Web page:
IF you can achieve isolation then a motor generator with decent waveform may be enough. Means of anti-islanding and demands on the realness of the grid synced to vary quite widely.

It will be possible to delve within the internals of your inverter to make it islandable. You could die by two main means.

You can buy inverters that are made to provide islands at a modest percentage of full power - usually good quality and duly costly. SMA Sunny island is one such and I think they may use SMA Sunnyboy inverters as island slaves. Looking at how SMA do do what they do may be educational.

Pseudo sine wave inverters of reasonable capacity are much lower cost than "pure sinewave" and less again that grid tie units. You may be able to LC or just L filter the output of these to a level acceptable to many loads. When using a cheap motor-alternator set long agoI found that a 1:1 isolating transformer tidied things up nicely.

You MAY be able to use an AC motor as an electro-mechanical grid stiffener to 'fool' an anti-islanding system, - run up motor on whatever and then drop onto grid tie inverter output.

In the nearish future I wish to run anti-islanding inverters in true islanded modes and will be investigating means of doing this. I do not wish to power the neighbourhood or excite linemen.

  • \$\begingroup\$ Or maybe I can hack my offline UPS to make it being able to take DC from the PV as a power source, give it an output rating boost by swap out the original power MOSFETs with more powerful IGBTs and replace the current shunt with a smaller one, and when the grid is out, unplug the mains completely and use the hacked UPS to draw power directly from the PV, charging the batteries in the day and drain them in the night... Just what if I find out that my power usage (maybe minus HVAC) can be fulfilled completely by the PV power... Go off grid maybe? \$\endgroup\$ Jan 21 '15 at 16:05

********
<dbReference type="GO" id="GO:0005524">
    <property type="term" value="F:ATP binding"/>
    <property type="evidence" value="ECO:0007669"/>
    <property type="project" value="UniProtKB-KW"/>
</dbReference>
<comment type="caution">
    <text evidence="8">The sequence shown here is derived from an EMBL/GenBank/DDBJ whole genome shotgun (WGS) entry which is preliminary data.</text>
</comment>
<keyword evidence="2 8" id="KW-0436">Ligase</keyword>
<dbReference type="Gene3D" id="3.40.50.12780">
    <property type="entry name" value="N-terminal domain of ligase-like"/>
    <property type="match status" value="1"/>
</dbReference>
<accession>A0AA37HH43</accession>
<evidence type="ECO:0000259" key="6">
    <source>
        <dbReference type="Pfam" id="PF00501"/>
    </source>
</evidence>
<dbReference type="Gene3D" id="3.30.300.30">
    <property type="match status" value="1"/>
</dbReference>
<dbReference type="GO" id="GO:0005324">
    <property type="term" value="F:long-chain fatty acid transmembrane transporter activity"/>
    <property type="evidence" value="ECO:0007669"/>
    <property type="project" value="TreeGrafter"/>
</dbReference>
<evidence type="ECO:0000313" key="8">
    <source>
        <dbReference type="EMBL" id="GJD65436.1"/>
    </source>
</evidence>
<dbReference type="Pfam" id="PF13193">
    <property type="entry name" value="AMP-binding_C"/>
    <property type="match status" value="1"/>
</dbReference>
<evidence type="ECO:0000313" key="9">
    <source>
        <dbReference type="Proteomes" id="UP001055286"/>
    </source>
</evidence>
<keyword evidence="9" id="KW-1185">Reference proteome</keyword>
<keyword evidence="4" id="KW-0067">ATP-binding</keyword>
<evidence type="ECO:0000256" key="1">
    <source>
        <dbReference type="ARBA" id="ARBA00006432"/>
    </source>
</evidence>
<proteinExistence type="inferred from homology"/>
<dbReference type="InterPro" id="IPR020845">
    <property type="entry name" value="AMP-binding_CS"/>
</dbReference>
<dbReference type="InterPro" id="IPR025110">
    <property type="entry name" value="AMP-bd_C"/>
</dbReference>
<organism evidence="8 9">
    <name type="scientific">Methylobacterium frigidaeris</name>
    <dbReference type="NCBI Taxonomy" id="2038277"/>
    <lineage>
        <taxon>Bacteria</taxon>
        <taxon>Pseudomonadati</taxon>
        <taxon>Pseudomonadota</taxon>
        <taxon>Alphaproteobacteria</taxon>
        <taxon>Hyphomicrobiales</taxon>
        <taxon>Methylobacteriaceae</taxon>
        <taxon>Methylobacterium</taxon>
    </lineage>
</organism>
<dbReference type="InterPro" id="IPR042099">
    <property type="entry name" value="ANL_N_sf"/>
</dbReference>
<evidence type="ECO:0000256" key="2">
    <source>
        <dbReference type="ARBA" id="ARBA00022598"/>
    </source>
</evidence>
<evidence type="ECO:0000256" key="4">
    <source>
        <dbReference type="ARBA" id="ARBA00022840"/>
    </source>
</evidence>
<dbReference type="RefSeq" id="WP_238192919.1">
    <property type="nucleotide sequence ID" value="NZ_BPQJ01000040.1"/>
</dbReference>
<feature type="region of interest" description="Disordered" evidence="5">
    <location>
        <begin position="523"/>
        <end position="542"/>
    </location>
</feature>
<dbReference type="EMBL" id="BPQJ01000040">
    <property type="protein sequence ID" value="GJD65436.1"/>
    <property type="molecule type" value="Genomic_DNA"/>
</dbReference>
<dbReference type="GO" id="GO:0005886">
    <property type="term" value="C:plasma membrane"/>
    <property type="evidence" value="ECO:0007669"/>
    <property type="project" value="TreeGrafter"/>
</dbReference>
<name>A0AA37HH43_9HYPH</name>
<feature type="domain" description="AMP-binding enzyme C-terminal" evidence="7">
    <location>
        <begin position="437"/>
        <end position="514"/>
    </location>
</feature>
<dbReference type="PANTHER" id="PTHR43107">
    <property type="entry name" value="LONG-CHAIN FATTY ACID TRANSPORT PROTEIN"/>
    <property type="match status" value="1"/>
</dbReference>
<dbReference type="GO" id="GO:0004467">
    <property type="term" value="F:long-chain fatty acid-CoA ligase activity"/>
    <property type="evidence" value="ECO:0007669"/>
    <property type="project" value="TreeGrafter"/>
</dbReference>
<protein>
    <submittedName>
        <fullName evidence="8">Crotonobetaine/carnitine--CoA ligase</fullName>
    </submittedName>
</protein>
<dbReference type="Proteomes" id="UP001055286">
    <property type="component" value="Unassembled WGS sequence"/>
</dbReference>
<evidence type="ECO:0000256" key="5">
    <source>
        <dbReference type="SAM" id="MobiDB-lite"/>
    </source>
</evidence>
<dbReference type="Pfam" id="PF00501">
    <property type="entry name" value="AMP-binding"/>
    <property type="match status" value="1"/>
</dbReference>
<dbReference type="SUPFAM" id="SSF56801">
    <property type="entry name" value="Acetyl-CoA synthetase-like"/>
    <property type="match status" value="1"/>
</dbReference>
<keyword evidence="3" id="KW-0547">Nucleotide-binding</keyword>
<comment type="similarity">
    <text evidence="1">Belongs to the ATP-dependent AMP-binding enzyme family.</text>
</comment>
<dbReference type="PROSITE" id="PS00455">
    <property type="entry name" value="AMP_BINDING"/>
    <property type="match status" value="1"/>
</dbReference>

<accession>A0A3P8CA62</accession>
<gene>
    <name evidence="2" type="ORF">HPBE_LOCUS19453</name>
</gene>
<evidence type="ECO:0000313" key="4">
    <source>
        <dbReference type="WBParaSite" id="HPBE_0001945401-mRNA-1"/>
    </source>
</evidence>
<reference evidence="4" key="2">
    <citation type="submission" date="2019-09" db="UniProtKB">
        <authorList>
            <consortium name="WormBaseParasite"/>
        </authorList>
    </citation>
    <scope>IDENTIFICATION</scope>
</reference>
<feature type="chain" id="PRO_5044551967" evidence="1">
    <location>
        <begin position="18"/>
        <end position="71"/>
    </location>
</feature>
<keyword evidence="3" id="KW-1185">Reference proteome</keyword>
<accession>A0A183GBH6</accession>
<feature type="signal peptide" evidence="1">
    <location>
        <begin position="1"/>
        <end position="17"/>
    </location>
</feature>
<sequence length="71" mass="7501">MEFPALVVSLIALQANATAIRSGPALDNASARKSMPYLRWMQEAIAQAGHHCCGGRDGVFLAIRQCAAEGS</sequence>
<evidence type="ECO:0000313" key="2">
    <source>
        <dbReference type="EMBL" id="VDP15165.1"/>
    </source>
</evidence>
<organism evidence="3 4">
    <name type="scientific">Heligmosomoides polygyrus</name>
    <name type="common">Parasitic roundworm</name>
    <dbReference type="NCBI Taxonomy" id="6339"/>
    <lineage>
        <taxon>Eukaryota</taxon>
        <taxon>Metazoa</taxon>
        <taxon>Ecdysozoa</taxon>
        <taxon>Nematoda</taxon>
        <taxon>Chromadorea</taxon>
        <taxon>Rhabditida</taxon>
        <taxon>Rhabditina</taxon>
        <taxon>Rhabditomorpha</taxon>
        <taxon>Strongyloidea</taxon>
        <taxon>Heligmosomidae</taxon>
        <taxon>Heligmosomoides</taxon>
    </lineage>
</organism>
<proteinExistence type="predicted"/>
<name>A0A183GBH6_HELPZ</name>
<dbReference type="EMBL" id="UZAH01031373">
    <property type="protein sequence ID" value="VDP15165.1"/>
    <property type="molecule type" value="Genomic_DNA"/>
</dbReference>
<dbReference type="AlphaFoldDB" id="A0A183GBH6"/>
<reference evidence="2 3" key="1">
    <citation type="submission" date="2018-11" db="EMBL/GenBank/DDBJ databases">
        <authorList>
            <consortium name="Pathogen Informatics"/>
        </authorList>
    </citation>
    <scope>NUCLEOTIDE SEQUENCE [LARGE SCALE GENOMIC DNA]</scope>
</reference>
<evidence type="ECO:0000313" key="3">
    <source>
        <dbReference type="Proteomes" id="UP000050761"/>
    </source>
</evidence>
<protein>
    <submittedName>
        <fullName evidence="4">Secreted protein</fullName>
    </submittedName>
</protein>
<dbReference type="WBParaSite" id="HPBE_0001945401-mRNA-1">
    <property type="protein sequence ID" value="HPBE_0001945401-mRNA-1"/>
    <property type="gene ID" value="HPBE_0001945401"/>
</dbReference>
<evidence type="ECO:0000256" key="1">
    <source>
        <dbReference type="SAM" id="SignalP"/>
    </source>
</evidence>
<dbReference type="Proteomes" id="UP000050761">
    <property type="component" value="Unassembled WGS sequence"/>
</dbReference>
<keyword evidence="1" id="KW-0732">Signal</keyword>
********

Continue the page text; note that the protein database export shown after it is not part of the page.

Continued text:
• \$\begingroup\$ You sound keen:-). However, there is also the issue of the transformer in the LV to HV DC inverter which is liable to be run at near full rating already. If your battery DC voltage was at about mains peak potential then you could convert it directly, but, I imagine that that is not the case. \$\endgroup\$
    – Russell McMahon
    Jan 21 '15 at 16:46
  • \$\begingroup\$ Well it seem to me that they used switching elements directly working on 12V battery voltage and used a mains-rated transformer to push out mains. They do not have a separate inductor after the (presumably) H-bridge. \$\endgroup\$ Jan 21 '15 at 16:58
  • \$\begingroup\$ @MaxthonChan The "mains rated transformer will have a voltage and amp-turns rating so a current rating. This is usually limited by core saturation. Double power usually needs ABOUT double volume core. \$\endgroup\$
    – Russell McMahon
    Jan 21 '15 at 17:17

Your Answer

By clicking “Post Your Answer”, you agree to our terms of service, privacy policy and cookie policy

Not the answer you're looking for? Browse other questions tagged or ask your own question.